It is addressed to Putin's silent or vocal supporters around the world, and warns them that they can no longer find a partner in the Kremlin who can control the situation.
China's silence - a prelude to change
No high-ranking Chinese official reacted to the dramatic events in Russia. The reason is caution and the desire to take a comprehensive look at the complicated situation and its rapid development.
But, at the same time, the weakening of Putin's position as the most significant consequence of Prigozhin's rebellion will undoubtedly change Beijing's attitude towards its partner.
If the meeting between Putin and Chinese leader Xi Jinping in Moscow last March was a triumph of friendship between the two countries (in the eyes of Russia), then the military rebellion put at least a question mark on that friendship, if not an end.
The relations between China and Russia, as the axis of authoritarianism in the world, are based on the personal relations and mutual guarantees of the two autocratic leaders.
After the demonstration of Putin's immense internal weakness, China can no longer be sure whether it still has him as a partner who controls all agreed political, security and economic arrangements in Moscow.
“Many people worry that Putin’s political standing isn’t stable, and that political turmoil in Russia could affect China”, said Wang Yiwei from China's Renmin University.
Who will answer Putin's call?
Putin can expect the same trust issues with all his previous partners, in whom he saw a way out of the unbearable economic blockade.
The telephone conversation with the Turkish President Recep Tayyip Erdogan can only give the confused Russian public the illusion that friends are still present, answering the phone.
Because immediately afterwards, the new head of Turkish diplomacy, Hakan Fidan, and US Secretary of State Antony Blinken talked on the phone about the crisis in Russia, which provides a more realistic position for Turkey.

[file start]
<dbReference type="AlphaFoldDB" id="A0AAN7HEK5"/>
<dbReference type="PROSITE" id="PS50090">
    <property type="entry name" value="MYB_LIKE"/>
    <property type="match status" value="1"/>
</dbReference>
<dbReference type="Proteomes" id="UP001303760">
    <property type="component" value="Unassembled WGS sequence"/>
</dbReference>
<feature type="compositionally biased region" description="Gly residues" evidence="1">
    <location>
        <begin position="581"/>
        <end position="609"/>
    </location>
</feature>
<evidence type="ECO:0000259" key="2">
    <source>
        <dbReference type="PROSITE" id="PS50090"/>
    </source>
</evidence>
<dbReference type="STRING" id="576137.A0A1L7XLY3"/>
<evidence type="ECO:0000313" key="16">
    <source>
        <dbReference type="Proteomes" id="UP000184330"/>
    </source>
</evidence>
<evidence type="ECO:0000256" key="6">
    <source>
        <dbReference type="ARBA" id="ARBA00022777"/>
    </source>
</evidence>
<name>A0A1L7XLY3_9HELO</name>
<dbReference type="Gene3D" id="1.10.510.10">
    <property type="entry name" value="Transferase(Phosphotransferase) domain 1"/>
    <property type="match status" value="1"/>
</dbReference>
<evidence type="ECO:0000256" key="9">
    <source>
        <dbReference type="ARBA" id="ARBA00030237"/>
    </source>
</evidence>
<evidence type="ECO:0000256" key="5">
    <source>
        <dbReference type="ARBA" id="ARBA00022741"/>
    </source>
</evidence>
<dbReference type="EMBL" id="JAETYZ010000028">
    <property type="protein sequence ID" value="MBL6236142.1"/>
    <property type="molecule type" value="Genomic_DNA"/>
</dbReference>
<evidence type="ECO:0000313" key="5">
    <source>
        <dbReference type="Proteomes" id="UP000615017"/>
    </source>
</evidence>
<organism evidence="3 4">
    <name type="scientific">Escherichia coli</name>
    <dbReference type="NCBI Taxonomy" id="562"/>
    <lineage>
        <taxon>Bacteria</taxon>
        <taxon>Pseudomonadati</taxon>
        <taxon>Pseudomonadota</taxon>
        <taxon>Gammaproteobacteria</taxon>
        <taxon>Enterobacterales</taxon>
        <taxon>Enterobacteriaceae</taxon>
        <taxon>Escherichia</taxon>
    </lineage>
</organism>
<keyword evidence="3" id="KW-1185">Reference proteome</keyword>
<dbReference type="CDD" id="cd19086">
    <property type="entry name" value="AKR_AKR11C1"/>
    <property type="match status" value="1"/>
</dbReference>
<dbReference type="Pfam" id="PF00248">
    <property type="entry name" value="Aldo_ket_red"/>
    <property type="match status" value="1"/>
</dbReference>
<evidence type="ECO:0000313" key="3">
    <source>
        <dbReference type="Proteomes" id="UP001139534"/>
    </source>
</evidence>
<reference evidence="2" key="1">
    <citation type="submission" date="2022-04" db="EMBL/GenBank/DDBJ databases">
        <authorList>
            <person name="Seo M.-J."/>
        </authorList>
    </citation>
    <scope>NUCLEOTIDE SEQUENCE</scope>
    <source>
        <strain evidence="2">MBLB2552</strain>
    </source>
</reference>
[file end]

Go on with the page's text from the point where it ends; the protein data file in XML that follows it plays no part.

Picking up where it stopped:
It is clear to the leaders of Turkey, the leaders of India, and African and some Middle Eastern countries that they can no longer consider Vladimir Putin an authority who has full control over events in his country, with the question of whether he can implement the agreements they made with him.
Western leaders have spent the storm in Russia in great public restraint, repeating that they are "monitoring the situation", but at the same time stressing that they will continue strongly to support Ukraine's defence against aggression.
However, moves by the Baltic States to close and strengthen security on their borders with Russia are a clear sign of an assessment that chaotic events have the potential to spill over into the local environment.
Beware of crisis spill over
This kind of caution will continue to be at the top of the priorities of the West, particularly those countries in contact with Russia, which may be exposed to security risks since the situation in Russia is far from calm.
At the same time, the upheaval caused by the Wagner Group rebellion is a significant incentive for a more decisive continuation of support for Ukraine's fight against Russian aggression, because the vulnerability shown by Putin's power structure leaves no room for caution and hesitation.
The head of Ukrainian diplomacy, Dmytro Kuleba, called on the international community on Twitter to "abandon false neutrality" towards Russia and to send weapons to Kyiv to end the aggression.
“Those who said Russia was too strong to lose: look now”, wrote the Ukrainian minister.